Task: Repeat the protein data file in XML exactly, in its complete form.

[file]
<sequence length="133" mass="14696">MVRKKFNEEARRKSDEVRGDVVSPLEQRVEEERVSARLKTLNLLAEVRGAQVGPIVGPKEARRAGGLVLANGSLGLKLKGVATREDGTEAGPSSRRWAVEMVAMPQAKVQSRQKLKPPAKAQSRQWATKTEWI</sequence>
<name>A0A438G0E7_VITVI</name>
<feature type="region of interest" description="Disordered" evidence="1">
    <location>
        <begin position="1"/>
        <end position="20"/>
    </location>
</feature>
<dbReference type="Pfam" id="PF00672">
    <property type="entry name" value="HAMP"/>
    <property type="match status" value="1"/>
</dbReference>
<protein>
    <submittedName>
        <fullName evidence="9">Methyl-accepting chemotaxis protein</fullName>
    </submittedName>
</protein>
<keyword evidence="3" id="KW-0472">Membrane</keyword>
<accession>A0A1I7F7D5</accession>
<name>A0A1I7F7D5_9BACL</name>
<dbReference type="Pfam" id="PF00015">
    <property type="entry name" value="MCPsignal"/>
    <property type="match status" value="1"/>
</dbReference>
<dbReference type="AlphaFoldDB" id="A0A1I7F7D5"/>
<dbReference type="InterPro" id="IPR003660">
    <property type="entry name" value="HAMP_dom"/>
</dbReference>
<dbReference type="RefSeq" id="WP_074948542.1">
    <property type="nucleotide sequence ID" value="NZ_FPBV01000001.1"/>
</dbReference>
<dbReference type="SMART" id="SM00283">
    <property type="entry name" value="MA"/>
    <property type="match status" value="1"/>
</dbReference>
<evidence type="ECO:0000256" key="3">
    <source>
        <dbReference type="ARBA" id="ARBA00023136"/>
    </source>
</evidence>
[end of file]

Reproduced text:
<sequence length="133" mass="14696">MVRKKFNEEARRKSDEVRGDVVSPLEQRVEEERVSARLKTLNLLAEVRGAQVGPIVGPKEARRAGGLVLANGSLGLKLKGVATREDGTEAGPSSRRWAVEMVAMPQAKVQSRQKLKPPAKAQSRQWATKTEWI</sequence>
<name>A0A438G0E7_VITVI</name>
<feature type="region of interest" description="Disordered" evidence="1">
    <location>
        <begin position="1"/>
        <end position="20"/>
    </location>
</feature>
<dbReference type="Pfam" id="PF00672">
    <property type="entry name" value="HAMP"/>
    <property type="match status" value="1"/>
</dbReference>
<protein>
    <submittedName>
        <fullName evidence="9">Methyl-accepting chemotaxis protein</fullName>
    </submittedName>
</protein>
<keyword evidence="3" id="KW-0472">Membrane</keyword>
<accession>A0A1I7F7D5</accession>
<name>A0A1I7F7D5_9BACL</name>
<dbReference type="Pfam" id="PF00015">
    <property type="entry name" value="MCPsignal"/>
    <property type="match status" value="1"/>
</dbReference>
<dbReference type="AlphaFoldDB" id="A0A1I7F7D5"/>
<dbReference type="InterPro" id="IPR003660">
    <property type="entry name" value="HAMP_dom"/>
</dbReference>
<dbReference type="RefSeq" id="WP_074948542.1">
    <property type="nucleotide sequence ID" value="NZ_FPBV01000001.1"/>
</dbReference>
<dbReference type="SMART" id="SM00283">
    <property type="entry name" value="MA"/>
    <property type="match status" value="1"/>
</dbReference>
<evidence type="ECO:0000256" key="3">
    <source>
        <dbReference type="ARBA" id="ARBA00023136"/>
    </source>
</evidence>